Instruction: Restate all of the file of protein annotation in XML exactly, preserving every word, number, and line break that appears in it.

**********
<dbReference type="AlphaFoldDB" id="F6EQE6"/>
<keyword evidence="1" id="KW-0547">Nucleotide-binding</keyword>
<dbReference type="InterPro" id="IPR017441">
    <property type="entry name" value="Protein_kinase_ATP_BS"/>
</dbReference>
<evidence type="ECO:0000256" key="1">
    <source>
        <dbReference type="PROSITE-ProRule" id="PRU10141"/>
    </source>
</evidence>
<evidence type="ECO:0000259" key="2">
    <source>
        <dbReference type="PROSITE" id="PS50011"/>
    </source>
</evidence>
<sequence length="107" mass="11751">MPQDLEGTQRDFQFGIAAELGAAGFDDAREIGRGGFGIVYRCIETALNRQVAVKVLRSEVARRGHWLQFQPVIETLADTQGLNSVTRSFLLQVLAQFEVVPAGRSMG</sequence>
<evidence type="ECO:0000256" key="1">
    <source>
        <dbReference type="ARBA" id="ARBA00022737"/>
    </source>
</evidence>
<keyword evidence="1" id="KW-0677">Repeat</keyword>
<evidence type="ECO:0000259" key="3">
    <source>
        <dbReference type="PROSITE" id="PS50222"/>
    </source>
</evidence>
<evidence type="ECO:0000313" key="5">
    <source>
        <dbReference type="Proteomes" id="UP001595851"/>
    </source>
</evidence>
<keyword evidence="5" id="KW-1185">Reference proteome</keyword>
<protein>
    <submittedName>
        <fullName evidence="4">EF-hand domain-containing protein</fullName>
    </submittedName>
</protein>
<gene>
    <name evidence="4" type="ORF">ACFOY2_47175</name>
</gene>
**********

<dbReference type="AlphaFoldDB" id="F6EQE6"/>
<keyword evidence="1" id="KW-0547">Nucleotide-binding</keyword>
<dbReference type="InterPro" id="IPR017441">
    <property type="entry name" value="Protein_kinase_ATP_BS"/>
</dbReference>
<evidence type="ECO:0000256" key="1">
    <source>
        <dbReference type="PROSITE-ProRule" id="PRU10141"/>
    </source>
</evidence>
<evidence type="ECO:0000259" key="2">
    <source>
        <dbReference type="PROSITE" id="PS50011"/>
    </source>
</evidence>
<sequence length="107" mass="11751">MPQDLEGTQRDFQFGIAAELGAAGFDDAREIGRGGFGIVYRCIETALNRQVAVKVLRSEVARRGHWLQFQPVIETLADTQGLNSVTRSFLLQVLAQFEVVPAGRSMG</sequence>
<evidence type="ECO:0000256" key="1">
    <source>
        <dbReference type="ARBA" id="ARBA00022737"/>
    </source>
</evidence>
<keyword evidence="1" id="KW-0677">Repeat</keyword>
<evidence type="ECO:0000259" key="3">
    <source>
        <dbReference type="PROSITE" id="PS50222"/>
    </source>
</evidence>
<evidence type="ECO:0000313" key="5">
    <source>
        <dbReference type="Proteomes" id="UP001595851"/>
    </source>
</evidence>
<keyword evidence="5" id="KW-1185">Reference proteome</keyword>
<protein>
    <submittedName>
        <fullName evidence="4">EF-hand domain-containing protein</fullName>
    </submittedName>
</protein>
<gene>
    <name evidence="4" type="ORF">ACFOY2_47175</name>
</gene>